Among a sea of macadamia orchards that span the Lowveld horizon, the sight of a few small patches of hail nets is intriguing. Getting closer, one can see vines creeping upwards towards the nets and furry fruit the size of small fists hanging in clusters, and it’s exciting to realise that a new industry is in the making.
Gold Tree Farms just outside White River in Mpumalanga planted its first golden kiwifruit vines in 2014. Although South Africa’s first green kiwi orchards were planted over 40 years ago, the industry with its 320ha under production is still considered to be in its infancy.
The many kiwi varieties mean that production can be spread out across a host of different climates in South Africa. Malcolm Deacon, owner of Gold Tree Farms, for example, has 12ha of golden kiwis on the balmy White River farm and another 6ha, with partners, in a chilly part of KwaZulu-Natal. Production over two areas means that risk is spread across climates. It also gives Deacon a wider scope in evaluating what works for kiwi production in South Africa and what doesn’t.
A nursery school
When the first 6,5ha of vines were planted on Gold Tree Farms, rootstocks were not used. Deacon soon realised, however, that the roots of the vines were not equipped to handle the push for bigger production.
“In summer, kiwi plant needs to be able to grow cane for the following season and produce good-sized fruit. But without a proper ‘engine’, it can’t achieve that. We realised that the vines needed a rootstock that could provide the engine for growth.”
After a visit to New Zealand to learn from other kiwi farmers, Deacon decided on the Bruno rootstock variety, as it is used by the majority of growers there.
“The Bruno is a strong green [kiwi] variety that can carry the plant through production,” he explains.
As the rootstock was not freely available in South Africa, Deacon set up his own nursery on his farm and went on to plant all his new orchards, as well as replace the older ones, with Bruno.
The nursery proved greatly advantageous: it not only supplied the farm, but allowed Deacon to gain greater insight into cultivation practices and what it is needed for optimal production. Today, the nursery is commercialised and licensed to grow all cultivars in South Africa, and it supplies other farmers.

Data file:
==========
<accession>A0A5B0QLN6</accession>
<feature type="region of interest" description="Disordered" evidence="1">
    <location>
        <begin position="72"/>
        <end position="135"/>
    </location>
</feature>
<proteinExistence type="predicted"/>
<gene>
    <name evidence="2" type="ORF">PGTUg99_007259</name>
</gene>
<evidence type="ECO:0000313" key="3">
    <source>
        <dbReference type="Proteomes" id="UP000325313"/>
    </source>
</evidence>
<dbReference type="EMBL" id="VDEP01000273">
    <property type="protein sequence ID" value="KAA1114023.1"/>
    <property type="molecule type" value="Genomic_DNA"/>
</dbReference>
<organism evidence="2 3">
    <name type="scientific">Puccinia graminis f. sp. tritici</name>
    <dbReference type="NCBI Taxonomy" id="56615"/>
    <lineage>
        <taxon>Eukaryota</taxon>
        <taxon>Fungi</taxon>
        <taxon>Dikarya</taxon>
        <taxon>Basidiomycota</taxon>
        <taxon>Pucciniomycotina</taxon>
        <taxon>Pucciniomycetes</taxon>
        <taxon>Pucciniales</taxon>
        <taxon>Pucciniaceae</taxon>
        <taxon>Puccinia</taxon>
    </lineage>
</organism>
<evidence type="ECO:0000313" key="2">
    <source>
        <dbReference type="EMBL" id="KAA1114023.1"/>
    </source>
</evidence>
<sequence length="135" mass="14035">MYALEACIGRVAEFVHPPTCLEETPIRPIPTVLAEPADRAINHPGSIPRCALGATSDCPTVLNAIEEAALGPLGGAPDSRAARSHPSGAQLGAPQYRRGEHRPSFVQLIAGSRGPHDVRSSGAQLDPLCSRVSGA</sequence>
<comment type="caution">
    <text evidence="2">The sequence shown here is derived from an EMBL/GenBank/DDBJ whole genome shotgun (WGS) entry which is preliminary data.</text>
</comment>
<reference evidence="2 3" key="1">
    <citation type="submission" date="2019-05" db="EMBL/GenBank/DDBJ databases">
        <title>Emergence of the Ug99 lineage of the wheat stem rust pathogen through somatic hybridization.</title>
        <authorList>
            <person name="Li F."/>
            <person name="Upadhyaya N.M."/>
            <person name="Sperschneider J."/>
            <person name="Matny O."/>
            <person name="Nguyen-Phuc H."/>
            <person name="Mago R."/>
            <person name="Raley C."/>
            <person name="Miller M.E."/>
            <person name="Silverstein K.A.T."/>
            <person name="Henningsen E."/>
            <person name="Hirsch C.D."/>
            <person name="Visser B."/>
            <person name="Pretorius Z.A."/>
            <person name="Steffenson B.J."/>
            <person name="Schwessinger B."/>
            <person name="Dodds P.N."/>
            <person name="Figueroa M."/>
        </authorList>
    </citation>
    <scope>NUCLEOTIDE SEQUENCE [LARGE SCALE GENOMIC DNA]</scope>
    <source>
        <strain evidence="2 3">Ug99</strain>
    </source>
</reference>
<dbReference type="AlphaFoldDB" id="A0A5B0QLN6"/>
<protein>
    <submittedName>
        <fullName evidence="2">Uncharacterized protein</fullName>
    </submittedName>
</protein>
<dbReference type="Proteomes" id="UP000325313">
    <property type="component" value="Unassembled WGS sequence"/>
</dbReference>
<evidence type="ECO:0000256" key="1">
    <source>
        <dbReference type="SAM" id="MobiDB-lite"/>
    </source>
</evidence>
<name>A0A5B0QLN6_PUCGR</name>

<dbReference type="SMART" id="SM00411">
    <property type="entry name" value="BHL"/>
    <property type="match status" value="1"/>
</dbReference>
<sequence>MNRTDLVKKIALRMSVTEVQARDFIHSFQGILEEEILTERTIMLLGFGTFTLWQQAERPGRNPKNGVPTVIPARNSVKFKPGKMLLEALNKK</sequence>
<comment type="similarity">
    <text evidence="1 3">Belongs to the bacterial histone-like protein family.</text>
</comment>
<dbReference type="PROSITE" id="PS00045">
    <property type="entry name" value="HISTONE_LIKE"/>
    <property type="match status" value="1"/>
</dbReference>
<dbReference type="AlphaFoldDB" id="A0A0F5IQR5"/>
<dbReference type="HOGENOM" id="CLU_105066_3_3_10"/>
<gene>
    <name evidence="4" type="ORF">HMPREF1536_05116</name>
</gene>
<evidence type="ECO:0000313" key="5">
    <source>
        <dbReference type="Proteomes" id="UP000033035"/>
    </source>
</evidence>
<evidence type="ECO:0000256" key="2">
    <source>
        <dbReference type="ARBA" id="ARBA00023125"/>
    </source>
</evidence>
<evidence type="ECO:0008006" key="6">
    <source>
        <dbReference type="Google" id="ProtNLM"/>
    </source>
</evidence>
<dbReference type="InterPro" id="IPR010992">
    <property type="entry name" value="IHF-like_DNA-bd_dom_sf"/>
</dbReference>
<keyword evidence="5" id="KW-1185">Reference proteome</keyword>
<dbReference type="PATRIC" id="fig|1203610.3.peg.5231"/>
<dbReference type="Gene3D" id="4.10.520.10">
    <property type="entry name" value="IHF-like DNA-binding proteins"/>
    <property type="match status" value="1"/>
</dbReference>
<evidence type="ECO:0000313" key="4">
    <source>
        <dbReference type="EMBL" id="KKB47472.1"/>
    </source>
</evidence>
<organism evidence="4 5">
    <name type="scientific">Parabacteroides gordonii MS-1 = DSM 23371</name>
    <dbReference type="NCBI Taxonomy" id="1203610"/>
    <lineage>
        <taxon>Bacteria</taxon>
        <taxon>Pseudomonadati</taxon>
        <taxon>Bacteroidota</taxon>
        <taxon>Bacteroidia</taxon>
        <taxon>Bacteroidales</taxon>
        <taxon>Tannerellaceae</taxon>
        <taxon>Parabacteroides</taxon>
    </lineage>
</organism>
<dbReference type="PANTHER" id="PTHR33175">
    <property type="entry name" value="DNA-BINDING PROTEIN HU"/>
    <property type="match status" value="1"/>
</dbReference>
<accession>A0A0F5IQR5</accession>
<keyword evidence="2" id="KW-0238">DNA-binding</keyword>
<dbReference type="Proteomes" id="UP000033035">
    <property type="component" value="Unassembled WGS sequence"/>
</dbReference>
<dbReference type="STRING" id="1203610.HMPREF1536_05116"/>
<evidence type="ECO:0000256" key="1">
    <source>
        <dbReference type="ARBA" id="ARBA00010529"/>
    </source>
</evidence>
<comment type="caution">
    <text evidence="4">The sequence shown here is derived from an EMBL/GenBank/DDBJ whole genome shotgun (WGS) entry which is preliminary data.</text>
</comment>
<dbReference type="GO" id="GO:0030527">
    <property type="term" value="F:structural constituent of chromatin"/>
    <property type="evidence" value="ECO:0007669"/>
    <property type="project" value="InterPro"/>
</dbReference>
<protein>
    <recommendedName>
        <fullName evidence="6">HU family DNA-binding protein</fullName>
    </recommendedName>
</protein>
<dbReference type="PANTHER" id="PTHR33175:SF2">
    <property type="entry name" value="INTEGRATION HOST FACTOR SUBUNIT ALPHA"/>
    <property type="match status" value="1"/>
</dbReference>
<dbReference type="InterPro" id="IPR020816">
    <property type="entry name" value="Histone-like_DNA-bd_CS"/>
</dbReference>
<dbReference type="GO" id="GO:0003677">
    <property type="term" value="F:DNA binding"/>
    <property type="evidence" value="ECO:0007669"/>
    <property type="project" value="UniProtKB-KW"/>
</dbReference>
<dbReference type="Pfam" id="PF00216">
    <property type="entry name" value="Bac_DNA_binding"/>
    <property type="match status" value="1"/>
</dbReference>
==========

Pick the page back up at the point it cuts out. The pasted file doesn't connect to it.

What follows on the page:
Gold Tree Farms’ older blocks are planted at a spacing of 4m x 2,5m, and the newer blocks at 5m x 2,5m. Deacon notes that he is still trying to find the ‘sweet spot’ when it comes to planting density. Kiwi plants start producing fruit in the third year after being planted out in the orchard.
Trial and error
Kiwifruit originated in Chinese forests, and China is still the world’s biggest producer. While plenty of information is available on growing kiwis, there is relatively little that takes into account the specific climate and conditions in South Africa. Deacon has nonetheless made much progress on local cultivation practices over the past eight years, reviewing every step during the season and tweaking systems for the next year.
He notes that it’s important to plant kiwis in areas that don’t have late frost, or have frost mitigation systems, so that growth (or worse, flower development) after winter is not lost. Kiwis also require high summer humidity.
While minimum winter temperatures in White River are sufficient at around 0°C to 10°C, maximum temperatures on sunny days are sometimes too high for kiwis. Deacon has therefore installed an evaporative cooling system above the vines and below the nets, and switches it on at midday to lower the temperatures.
With a deep dormancy in winter, plant growth is considerably more vigorous in spring.
Amongst the main problems in kiwi production are Phytophthora and Pythium spp, both of which are soil-borne pathogens.
“Kiwis don’t like wet feet. If there’s excess water in the orchard and the soil doesn’t have good drainage, plants can die off completely,” explains Deacon.
Soil type and management need to be managed carefully for an even yield. Deacon says that yields on his young plantings currently vary between 10t/ha and 20t/ha depending on the soil type.
“We’re still fine-tuning our fertiliser and irrigation programme and expect the lower-performing blocks to start increasing their yield eventually.
“The sandy soil is very tricky because the nutrients leach and it’s difficult to keep moisture in. At the same time, soils that have a high clay content can be problematic because they hold too much water in the root zone.”
Last season, between 12t/ha and 18t/ha of compost was worked into the soil to improve the soil structure. Granular fertiliser is applied according the results of a soil analysis conducted at around flowering, and another towards the end of the year to ensure that fertilisation is on track.
Deacon keeps an eye on the level of magnesium . “It can show as a shortage, but we’re not sure if it’s related to what kiwis use, or if it’s a characteristic of our soil. Calcium, as with all fruit, is vital.”
Micro-irrigation is used, and Deacon is considering using drip fertigation on the sandy soils to aid nutrition retention.
“It’s thirsty, but the area plays a big role in the water requirement. In KwaZulu-Natal, we’ve irrigated twice this season, whereas in White River the irrigation runs a few times a week. The latter provides 2,5ℓ/hour, and we do two to three hours on a cycle. The number of cycles depends on the season and soil moisture, which we monitor daily. Rainfall is around 800mm/year.
“My thinking is that kiwis, being forest-dwelling plants in nature, like a thick mulch layer. Because the plants have shallow roots, it’s important to look after the ridge line so that the roots are protected.”
Gold Tree Farms’ kiwis are therefore planted on gentle ridges or mounds. This ensures that their roots are lifted slightly, the soil drains properly, and the topsoil layer is increased. The ridge is not too high, however, as workers still need to be able to reach the fruit and work in the canopy.